Healing and the Gospel – Fr. Frank DeSiano

Nothing characterizes the coming of the Kingdom of God more than healing. Jesus’ ministry builds upon a foundation of bringing healing to the sick, and, through exorcisms, peace to those afflicted in mind. Even John’s Gospel, which gives an entirely different approach to the story of Jesus, has the cure of the man-born-blind as one of its highlights. 

To a large extent, most parishioners do not see the sacramental healing ministry of the parish. Priests visit the sick in hospitals and homes, performing powerful signs through the Sacrament of the Sick—but most parishioners don’t see this.

I wholeheartedly believe that the more our parishes look like the Gospel, the more compelling they will be in drawing people to the Kingdom through involvement in the Church. What would it look like for a parish to move “healing” near the top of its agenda? I think it might take the following forms:

  1. Regular, public celebration of the Sacrament of the Sick, even at a Sunday Mass, but certainly at other Masses. Pastors would encourage parishioners seriously ill and aged to be joined to the presence and prayers of their fellow-parishioners.
  2. Publishing in the bulletin and on websites the names of those in hospitals who are willing to have their names revealed; this should be followed up by prayer on Sunday.
  3. Occasional celebrations in thanksgiving for “healing granted” through the prayer and the service of others. Such celebrations (in Mass or not) should encourage people to share the kind of healing they have experienced, and how it happened.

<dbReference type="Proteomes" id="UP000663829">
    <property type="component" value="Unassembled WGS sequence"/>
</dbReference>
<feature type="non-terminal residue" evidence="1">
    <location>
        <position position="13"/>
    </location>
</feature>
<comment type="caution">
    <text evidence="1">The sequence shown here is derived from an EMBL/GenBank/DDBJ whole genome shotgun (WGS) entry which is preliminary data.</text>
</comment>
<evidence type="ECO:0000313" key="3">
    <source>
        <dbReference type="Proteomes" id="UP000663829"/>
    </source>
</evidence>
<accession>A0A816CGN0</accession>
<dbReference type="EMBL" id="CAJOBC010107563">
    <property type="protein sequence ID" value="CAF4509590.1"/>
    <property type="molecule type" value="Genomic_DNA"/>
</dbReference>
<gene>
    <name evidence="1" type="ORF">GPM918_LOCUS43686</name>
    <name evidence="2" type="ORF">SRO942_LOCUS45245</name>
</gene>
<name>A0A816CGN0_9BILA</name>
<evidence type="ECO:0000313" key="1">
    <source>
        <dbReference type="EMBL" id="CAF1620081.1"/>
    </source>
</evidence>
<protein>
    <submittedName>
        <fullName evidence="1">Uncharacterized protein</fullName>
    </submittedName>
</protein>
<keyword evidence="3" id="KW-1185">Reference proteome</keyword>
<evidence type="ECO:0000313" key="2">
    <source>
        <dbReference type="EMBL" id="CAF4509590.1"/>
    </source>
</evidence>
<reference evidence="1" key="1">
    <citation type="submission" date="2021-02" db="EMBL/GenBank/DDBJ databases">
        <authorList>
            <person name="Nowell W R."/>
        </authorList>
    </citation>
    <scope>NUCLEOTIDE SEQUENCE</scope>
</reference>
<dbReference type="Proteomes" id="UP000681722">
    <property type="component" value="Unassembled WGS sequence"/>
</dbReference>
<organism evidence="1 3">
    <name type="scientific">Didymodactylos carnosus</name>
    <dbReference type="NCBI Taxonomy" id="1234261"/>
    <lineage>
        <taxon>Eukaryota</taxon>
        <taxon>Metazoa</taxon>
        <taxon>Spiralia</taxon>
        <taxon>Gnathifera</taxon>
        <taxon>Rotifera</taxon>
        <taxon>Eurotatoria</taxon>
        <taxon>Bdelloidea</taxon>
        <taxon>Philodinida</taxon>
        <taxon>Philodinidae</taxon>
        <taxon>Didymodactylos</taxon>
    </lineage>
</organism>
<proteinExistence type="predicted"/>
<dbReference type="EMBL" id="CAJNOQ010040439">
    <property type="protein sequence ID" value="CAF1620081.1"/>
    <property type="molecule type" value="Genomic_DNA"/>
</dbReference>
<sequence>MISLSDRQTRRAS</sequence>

4. Homilies and adult faith formation topics that help people recognize the extent of healing in their lives. While the Church emphasizes miraculous healings by potential and actual saints, most healing falls into categories much more ordinary: parents helping children or aging parents; consolation after trauma and loss; spiritual direction; counseling; encouragement of people who are discouraged; recovery from physical hurt; recovery from addictions, and the spiritual healing that happens both in the Sacrament of Reconciliation as well as in the apologies given and received as part of everyday life.

These ideas are just starters. With reflection we can see that healing can and should be a visible, basic foundation of parish life. Once we see that, we’ll more easily see how we are carrying on the project Jesus started two millennia ago, and that continues through the work of his Spirit in our lives. 

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